First, I absolutely love The Constant Gardener and nearly every word Le Carre ever wrote. He was such a worthy successor to the Graham Greene tradition.

    To answer your question, I generally don't prepare my reading with research. If, in the course of reading, I find a fact that leads me down a rabbit hole, then so be it. I'm a novelist myself and very often I use novels to point me toward primary research for my own stories. They're generally well-organized to allow for subject-specific focus. Actually, one of the reasons I'm a writer is that it's how I engage with the world around me, kicking around issues and ideas on the page and discovering how I truly feel about an issue by arguing out the various positions.

    Certain fascinating tidbits I've read have set me off on tangents that become projects of 3+ years. I'm sure I'm not the only one who works this way. What other passion projects have people created based on novels they've read?

    3 votes
  3. unknown user
    Link
    It depends on what's being read for me. When I was reading Homer's works, I really appreciated the 80-page forewords for each book, which gave a lot of context, contained a discussion of the work...

    It depends on what's being read for me. When I was reading Homer's works, I really appreciated the 80-page forewords for each book, which gave a lot of context, contained a discussion of the work at hand, and even had summaries of the chapters. Similarly, when I started reading the Bible, I studied a lot beforehand, and my edition (Italian CEI Bible, IIRC 1952 ed.) is nicely annotated with archeological and cultural remarks (not totally dependable for an irreligious reading, but still), which I love.

    Also, as reading becomes the central activity of my life (I'm going to shoot for a research career in linguistics), I come to appreciate reading critiques and summaries in order to select what to read.

    But still, I like being adventurous and just grabbing a book because I like the alliteration of the author's name, or that the title sounds "cool", or a combination thereof. So I try to find a sweet balance between "professional"-ish reading and enjoying unrestricted exploration.

    2 votes
  4. masochist
    Link
    I tend to actively avoid it for recent fiction, because there are cases like The Book of Strange New Things (which I've commented about here several times) where there are significant spoilers...

    I tend to actively avoid it for recent fiction, because there are cases like The Book of Strange New Things (which I've commented about here several times) where there are significant spoilers tied to the story that researching the book reveals.

    @cadadr has a lovely point about researching older works with significant cultural context, though. You can learn a lot and get a lot more enjoyment out of classics if you have more context. This kind of context certainly exists for recent works, but we're waiting for the history to be written for that.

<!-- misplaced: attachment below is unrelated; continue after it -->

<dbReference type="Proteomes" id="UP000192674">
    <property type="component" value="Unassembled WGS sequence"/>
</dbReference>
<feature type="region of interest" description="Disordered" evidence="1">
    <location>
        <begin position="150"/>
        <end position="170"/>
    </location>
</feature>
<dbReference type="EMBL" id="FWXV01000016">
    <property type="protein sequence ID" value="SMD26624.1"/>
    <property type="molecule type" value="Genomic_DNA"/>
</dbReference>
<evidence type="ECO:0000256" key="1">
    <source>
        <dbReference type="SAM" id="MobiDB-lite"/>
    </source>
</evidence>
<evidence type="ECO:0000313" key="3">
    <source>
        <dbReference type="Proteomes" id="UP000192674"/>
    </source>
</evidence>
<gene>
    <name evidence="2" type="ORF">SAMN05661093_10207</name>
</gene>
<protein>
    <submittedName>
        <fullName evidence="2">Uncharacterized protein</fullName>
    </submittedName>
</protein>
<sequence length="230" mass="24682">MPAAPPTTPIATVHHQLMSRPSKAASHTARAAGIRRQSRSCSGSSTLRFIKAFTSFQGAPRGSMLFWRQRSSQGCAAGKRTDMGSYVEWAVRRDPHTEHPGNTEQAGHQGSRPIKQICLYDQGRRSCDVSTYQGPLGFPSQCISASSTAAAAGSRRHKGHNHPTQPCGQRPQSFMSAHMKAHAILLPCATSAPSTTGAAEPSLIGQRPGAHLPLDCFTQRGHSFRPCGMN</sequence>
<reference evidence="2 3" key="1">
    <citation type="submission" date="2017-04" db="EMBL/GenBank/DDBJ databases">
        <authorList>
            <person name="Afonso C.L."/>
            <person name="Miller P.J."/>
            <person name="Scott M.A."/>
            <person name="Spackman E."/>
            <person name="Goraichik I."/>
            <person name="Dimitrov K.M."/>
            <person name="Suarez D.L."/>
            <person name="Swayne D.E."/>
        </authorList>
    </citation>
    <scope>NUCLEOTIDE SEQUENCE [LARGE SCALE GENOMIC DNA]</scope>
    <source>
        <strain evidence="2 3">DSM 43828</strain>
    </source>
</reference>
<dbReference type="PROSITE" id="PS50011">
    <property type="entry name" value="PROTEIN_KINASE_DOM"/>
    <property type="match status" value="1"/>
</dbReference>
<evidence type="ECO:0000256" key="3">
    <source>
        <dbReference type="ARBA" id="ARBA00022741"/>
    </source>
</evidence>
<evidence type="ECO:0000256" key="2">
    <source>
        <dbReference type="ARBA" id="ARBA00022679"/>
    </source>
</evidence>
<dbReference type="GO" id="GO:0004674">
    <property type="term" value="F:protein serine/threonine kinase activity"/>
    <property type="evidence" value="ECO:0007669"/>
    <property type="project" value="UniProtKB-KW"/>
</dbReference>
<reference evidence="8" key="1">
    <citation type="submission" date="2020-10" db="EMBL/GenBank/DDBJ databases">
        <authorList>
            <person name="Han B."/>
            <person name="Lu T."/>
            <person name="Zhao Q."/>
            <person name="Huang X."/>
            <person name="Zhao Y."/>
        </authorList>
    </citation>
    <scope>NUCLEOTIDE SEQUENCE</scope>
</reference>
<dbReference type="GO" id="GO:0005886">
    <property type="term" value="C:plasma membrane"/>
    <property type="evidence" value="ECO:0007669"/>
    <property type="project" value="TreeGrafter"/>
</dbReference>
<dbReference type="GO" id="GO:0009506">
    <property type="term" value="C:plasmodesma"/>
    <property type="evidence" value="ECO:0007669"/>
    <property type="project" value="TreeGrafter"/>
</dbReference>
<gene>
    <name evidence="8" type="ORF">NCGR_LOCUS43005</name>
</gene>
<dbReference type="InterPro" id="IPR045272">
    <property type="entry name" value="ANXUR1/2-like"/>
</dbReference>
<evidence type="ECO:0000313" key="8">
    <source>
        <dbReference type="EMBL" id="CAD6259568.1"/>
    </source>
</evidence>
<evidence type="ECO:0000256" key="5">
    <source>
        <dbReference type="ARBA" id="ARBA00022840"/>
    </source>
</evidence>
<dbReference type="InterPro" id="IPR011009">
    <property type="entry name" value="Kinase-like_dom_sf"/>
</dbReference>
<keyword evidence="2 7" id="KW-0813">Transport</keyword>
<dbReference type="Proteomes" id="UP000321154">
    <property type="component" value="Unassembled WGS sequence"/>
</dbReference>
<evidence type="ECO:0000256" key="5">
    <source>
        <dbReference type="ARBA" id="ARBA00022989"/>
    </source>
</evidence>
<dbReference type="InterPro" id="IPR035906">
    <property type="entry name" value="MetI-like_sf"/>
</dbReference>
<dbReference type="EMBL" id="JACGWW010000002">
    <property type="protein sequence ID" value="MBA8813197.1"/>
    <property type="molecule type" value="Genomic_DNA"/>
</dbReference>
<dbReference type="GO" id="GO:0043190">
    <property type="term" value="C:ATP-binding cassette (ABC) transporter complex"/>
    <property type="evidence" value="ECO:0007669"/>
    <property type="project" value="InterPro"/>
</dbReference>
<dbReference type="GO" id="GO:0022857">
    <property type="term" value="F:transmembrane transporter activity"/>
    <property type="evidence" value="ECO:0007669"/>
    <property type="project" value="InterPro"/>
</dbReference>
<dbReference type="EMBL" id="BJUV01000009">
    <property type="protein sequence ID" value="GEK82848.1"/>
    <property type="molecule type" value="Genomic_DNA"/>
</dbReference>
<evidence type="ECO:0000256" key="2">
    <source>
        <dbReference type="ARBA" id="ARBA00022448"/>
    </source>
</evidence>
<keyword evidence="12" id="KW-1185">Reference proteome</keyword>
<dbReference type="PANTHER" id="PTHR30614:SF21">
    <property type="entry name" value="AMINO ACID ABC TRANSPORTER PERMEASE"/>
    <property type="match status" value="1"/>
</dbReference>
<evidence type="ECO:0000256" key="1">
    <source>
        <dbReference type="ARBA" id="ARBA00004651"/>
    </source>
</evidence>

2 votes
  5. aymm
    Link
    I don't actively avoid getting background on a store before reading it, but I don't actively seek it either. It could be seen as a type of spoiler, but generally I wouldn't classify it as such....

    I don't actively avoid getting background on a store before reading it, but I don't actively seek it either. It could be seen as a type of spoiler, but generally I wouldn't classify it as such. It's more of a transition though, depending on the amount of background given. Sometimes I do turn to wikipedia for additional background info, but not always

    1 vote
  6. Grand0rbiter
    Link
    Not exactly, but i do read some reviews before. It's a good and bad thing because i think bad reviews have more power than good ones so i avoid some books that could be awesome because one person...

    Not exactly, but i do read some reviews before.

    It's a good and bad thing because i think bad reviews have more power than good ones so i avoid some books that could be awesome because one person hated it.

    1 vote
  7. Atvelonis
    Link
    I try not to read up on the background of a book beforehand. If I do, it inevitably clouds my perception of the work somewhat, predisposing me to certain judgments of the author, characters,...

    I try not to read up on the background of a book beforehand. If I do, it inevitably clouds my perception of the work somewhat, predisposing me to certain judgments of the author, characters, story, etc. There are a lot of books whose meanings are enhanced by the reader having an understanding of their origin, but I think it acceptable to learn such things after finishing the book. With this system I have the ability to form a unique opinion on the book while also retaining the ability to seriously reevaluate that opinion afterward.

  8. ivy
    Link
    If I know I like the author or I've heard high praise for the book I'll usually go in completely blind. It's way more fun to be surprised by the story.

    If I know I like the author or I've heard high praise for the book I'll usually go in completely blind. It's way more fun to be surprised by the story.